Damaged desks and benches are seen at a school which activists said was damaged by shelling by forces loyal to Syria's President Bashar al-Assad, in Deraa April 10, 2013.
“What studies show is that traumatic life experiences plant the seed of serious chronic disease in your life, 25, 30 years later,” Mollica said. “I think the bottom line here is that it’s becoming clear that these kinds of life events in both adults and young people set you up for early death due to cardiovascular disease, diabetes, chronic disease.”
only about 15 percent of Syrian children are still in school inside the country. Lebanon estimates it will be hosting more 550,000 school-aged Syrian refugees by the end of this year—that’s far more than the number of Lebanesechildren in the country’s public school system. In Jordan, about two-thirds of Syrian school-aged children are out of school. Of the 30,000 school-aged children who live in the Za’atari Refugee Camp, only 12,000 have registered for school. And in Iraq, nine out of 10 refugee children are out of school.
Are Syria’s children, then, doomed to a bleak future? Not necessarily and not at all of them, says assistant Professor Theresa Betancourt
, who directs Harvard University’s Research Program on Children and Global Adversity. But their recovery depends on a number of factors.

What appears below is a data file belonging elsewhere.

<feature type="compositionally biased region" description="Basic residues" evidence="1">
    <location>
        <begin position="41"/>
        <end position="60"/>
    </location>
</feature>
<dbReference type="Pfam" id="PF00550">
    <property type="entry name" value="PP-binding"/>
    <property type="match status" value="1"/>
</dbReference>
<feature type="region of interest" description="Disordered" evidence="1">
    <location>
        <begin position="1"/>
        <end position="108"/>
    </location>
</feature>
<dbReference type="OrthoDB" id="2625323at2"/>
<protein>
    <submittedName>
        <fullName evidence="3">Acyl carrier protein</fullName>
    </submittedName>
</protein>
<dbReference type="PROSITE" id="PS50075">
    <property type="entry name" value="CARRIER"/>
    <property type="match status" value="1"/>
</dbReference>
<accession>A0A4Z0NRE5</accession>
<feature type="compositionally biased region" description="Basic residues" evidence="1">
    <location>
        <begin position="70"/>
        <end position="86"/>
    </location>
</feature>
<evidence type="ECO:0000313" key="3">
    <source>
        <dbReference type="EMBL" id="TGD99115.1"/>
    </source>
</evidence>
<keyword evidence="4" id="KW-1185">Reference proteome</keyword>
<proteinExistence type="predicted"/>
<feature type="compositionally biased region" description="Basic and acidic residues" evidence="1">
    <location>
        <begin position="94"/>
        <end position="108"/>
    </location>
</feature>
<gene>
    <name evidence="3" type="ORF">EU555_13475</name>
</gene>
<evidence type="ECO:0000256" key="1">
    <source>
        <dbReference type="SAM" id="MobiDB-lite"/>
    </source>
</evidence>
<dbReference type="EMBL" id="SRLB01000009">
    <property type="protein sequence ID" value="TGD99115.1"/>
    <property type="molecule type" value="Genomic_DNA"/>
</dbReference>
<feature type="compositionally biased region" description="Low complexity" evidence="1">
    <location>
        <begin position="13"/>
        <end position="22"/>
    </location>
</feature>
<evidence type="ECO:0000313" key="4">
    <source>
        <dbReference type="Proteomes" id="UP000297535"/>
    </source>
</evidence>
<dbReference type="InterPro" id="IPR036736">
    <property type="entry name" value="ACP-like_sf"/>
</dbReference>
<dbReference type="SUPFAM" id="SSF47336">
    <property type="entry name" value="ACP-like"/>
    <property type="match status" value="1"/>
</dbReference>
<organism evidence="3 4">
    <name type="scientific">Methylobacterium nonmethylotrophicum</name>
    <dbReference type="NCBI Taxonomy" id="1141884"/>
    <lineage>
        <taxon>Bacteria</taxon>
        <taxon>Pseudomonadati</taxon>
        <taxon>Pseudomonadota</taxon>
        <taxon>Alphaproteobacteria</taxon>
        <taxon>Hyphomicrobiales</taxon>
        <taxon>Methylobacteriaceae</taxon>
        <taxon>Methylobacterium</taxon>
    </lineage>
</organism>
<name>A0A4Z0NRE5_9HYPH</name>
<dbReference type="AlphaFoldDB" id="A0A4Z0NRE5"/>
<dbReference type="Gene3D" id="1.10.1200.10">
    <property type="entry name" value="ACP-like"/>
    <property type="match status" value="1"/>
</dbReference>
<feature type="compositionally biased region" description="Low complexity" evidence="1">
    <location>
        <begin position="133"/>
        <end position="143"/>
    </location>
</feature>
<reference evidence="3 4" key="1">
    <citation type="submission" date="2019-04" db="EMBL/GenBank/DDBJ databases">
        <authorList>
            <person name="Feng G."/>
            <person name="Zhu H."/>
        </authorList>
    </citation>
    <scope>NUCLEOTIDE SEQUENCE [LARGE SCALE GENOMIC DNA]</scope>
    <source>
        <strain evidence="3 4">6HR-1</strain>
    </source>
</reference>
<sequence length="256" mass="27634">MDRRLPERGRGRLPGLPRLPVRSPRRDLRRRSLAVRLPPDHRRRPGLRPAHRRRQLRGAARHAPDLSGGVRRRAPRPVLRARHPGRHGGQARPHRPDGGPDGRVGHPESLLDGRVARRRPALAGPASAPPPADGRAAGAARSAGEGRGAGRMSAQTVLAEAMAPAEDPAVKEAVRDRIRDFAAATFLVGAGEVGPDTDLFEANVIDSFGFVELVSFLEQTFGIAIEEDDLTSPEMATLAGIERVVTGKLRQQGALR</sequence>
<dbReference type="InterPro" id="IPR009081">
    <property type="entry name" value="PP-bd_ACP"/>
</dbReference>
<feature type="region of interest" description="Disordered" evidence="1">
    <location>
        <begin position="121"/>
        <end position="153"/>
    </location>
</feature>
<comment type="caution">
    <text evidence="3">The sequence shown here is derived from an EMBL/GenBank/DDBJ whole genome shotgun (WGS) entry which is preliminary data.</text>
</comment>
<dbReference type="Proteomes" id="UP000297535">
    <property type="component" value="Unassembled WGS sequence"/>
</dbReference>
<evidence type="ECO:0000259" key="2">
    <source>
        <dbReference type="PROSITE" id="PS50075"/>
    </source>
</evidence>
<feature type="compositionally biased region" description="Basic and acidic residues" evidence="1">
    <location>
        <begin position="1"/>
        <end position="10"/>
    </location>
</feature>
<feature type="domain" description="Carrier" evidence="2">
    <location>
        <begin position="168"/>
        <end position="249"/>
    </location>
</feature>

“We’ve been following a cohort of over 500 boys and girls since the end of the war in Sierra Leone in 2002 and we’ve now tracked them into young adulthood,” she said. “And one thing that’s immediately important to consider is that it’s really a multi-layered issue, and what comes into play are not just individual factors, but also who’s available to the child in terms of attachment figures, what caregivers they’ve lost, provision of basic attachment relationships and guidance, and then also what the level of the stability and safety of the community, issues of tension between different ethnic groups.”
Issa, 10 years old, measures a mortar shell on a machine in a weapons factory of the Free Syrian Army in Aleppo, September 7, 2013. Issa works with his father in the factory for ten hours every day except on Fridays.
In other words, how kids fare ultimately depends on a few basics. Betancourt uses the acronym SAFE
to describe the fundamental security needs of children.
“They need S
afety, freedom from harm; they need A
ccess to basic physiological needs—food, clean drinking water, shelter—and we know in the refugee camps now, these are very hard to meet, even in the current crisis; they need F
amily and connections to others; and they need access to E
ducation and economic security necessary to provide those basic needs," Betancourt said.
A U.S. National Security Concern
U.S. Senator John McCain
recently argued in favor of U.S. intervention in Syria, saying, “We now have a million children who are refugees, by the way, who will grow up to hate us because they feel strongly that we have abandoned them…”
Betancourt says that research shows that youth who relate to a particular ideology—even by identifying with extremist groups involved in violence—suffer less mental health distress.
“Being able to make sense of a very nonsensical situation--that is a basic human need sometimes, and that can often be manipulated,” she said.
And that is why trauma expert Richard Mollica says that the situation among refugees should be made a top national security concern for the United States.
“Until we can accept that the humiliation and degradation of millions of human beings are national security issues, we can’t move forward on this,” Mollica said.